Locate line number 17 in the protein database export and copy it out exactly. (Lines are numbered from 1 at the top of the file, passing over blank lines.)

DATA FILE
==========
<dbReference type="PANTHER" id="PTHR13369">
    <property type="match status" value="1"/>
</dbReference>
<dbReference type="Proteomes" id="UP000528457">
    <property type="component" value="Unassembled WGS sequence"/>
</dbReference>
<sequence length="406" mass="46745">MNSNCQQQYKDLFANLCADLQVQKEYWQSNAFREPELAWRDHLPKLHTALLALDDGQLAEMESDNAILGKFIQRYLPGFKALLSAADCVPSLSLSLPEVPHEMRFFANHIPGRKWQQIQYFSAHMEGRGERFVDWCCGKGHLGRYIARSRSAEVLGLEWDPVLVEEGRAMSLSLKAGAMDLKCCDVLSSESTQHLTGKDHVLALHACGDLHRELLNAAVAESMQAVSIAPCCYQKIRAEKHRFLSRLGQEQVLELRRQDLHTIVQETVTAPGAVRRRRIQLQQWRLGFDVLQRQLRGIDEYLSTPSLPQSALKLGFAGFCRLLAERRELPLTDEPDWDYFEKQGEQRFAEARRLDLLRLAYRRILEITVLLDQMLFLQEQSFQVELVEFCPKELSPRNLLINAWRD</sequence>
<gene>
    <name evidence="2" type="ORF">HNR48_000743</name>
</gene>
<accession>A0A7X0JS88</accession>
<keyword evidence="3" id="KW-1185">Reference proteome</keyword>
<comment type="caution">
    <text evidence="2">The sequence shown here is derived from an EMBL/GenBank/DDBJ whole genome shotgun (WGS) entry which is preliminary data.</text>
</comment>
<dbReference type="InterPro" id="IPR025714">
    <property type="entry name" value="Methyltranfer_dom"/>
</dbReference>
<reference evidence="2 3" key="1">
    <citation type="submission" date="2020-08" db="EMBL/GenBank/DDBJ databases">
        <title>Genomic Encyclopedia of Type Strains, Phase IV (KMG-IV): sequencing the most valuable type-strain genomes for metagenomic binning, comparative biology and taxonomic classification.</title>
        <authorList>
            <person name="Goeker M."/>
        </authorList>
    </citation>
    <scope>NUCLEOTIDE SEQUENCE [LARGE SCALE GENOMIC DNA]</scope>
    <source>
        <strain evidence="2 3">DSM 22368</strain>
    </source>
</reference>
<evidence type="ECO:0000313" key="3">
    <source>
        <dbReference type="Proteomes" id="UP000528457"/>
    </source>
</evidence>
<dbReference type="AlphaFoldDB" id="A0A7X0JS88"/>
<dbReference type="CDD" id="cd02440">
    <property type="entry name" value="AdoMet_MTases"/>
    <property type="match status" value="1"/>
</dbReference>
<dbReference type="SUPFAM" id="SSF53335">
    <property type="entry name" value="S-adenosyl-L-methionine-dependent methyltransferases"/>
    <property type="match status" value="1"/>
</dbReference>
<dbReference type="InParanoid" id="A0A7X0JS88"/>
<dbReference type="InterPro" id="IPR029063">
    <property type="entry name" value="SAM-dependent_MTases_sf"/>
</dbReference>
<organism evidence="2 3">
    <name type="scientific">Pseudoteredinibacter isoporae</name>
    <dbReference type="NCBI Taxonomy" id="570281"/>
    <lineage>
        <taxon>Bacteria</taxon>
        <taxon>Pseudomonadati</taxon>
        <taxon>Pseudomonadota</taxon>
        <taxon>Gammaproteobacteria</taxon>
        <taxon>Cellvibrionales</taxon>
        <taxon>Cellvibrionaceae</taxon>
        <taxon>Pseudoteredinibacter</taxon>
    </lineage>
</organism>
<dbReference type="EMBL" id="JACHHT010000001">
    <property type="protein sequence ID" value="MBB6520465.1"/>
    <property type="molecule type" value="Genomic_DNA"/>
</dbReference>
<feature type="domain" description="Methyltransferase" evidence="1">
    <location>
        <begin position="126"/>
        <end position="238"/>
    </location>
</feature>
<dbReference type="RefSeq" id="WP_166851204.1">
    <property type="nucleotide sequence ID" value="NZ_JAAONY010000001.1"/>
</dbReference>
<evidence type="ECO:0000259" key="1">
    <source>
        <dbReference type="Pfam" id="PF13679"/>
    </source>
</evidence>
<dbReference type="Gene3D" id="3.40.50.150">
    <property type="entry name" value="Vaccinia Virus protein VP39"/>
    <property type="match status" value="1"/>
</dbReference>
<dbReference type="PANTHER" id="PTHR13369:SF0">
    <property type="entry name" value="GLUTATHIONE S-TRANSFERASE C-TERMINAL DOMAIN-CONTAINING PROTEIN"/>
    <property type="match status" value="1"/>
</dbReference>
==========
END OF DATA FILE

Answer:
    <property type="entry name" value="Methyltranfer_dom"/>